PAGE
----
The History of Native American Art
Much can be learnt about the Native American way of life by studying their artistic talents. Interestingly, back before the first century, even the term ‘art’ was a foreign notion, saved for the Europeans rather than the Americans, who did not view the creative concept as a significant part of their society. These days, however, the demand for Native American pieces is increasing, as we begin to appreciate the true beauty of the art they were so dismissive of.
Back to the Beginning
That is not to say that the ancient Native Americans did not admire beautiful things, they just appreciated it in terms of quality rather than aesthetics – a well-crafted basket, for example, would always be preferable to one that had been clumsily put together. It is just that art was never considered to be a vocation on its own.
The history of Native American art can be traced back well before the first century, with the first recorded piece created over thirteen-thousand years ago. Discovered near Vero Beach, Florida, the image of a mammoth surrounded by cross-hatched designs had been carved into a megafauna bone.
The Native Americans were not afraid to experiment with different kinds of art, including sand and oil paintings, basket weaving, crafts, ceramics and wood carvings. It was mostly the women who would enjoy spending hours weaving the baskets or blankets to create bright and intricate patterns, with the Navajo tribe being particularly celebrated for their rainbow blankets.
The men tended to prefer to carve their designs and in colder areas they would use objects such as whales’ teeth and rocks as a canvas for the depictions of the animals they relied on. They would often create pendants and statues, including the notorious totem pole, a famous example of Native American art that is an extremely important part of their heritage. The totem pole is made up of three or more animal effigies, the spirit of which is thought to be with you for life. Each member of a tribe is allocated up to nine spirit animals, depending on the character qualities they share and the creatures they have a natural affinity with, and these are depicted in the totem pole. Of course, the totem animals were restricted to creatures that the indigenous population were familiar with, but they could also be represented in emblems, crests, figurines and individual stone carvings.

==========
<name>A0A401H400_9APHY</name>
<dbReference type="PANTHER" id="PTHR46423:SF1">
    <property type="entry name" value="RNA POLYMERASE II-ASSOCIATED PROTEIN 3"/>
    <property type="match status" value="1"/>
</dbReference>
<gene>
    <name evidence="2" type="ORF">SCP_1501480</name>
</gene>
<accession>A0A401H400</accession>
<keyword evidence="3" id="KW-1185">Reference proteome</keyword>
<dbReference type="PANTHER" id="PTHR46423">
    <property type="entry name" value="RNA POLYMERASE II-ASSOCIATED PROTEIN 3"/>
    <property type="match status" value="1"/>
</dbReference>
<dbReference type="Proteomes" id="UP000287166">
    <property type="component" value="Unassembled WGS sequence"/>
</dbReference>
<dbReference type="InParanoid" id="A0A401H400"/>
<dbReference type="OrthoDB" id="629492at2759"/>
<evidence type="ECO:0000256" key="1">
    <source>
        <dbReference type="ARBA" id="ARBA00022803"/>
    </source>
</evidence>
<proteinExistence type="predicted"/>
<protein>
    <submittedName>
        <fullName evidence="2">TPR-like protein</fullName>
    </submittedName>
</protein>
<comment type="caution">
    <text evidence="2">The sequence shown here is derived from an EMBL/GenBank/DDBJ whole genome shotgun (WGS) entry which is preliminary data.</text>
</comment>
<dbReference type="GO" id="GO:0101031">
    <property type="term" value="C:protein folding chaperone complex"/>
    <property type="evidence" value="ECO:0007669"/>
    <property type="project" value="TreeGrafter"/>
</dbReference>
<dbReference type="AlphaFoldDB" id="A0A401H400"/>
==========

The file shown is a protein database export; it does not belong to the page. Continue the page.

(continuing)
The next recorded item wasn’t made until years later, but it seems that there was no stopping the Native Americans once they got started. One of the most notable pieces includes a 12-foot monolithic calendar stone believed to have been created in 1479, which now sits in the National Anthropology Museum in Mexico. It did hang on the exterior wall of the Mexico City Cathedral for some time after it was rediscovered there in 1790 when repairs were being undertaken. It was moved in 1885.
The circular stone has been carved with markings based on the ancient Mexican cosmogony, with the god of the sun in the centre, holding a human heart in each of his hands. The deity’s tongue is represented as a knife to represent a human sacrifice. This image is cushioned with four squares, intended to represent the past, or the four previous suns. The Aztecs believed that there had been four eras prior to theirs, all of which had ended in anarchy. The first square was intended to show the final day of the Jaguar era, when monsters arrived on earth and consumed humanity. The second square shows the wind era, which ended in hurricanes and all people were turned into monkeys. The third square or era is for the rains of fire which turned mankind into turkeys and the fourth era is for the waters that flooded the world and turned everyone into fish.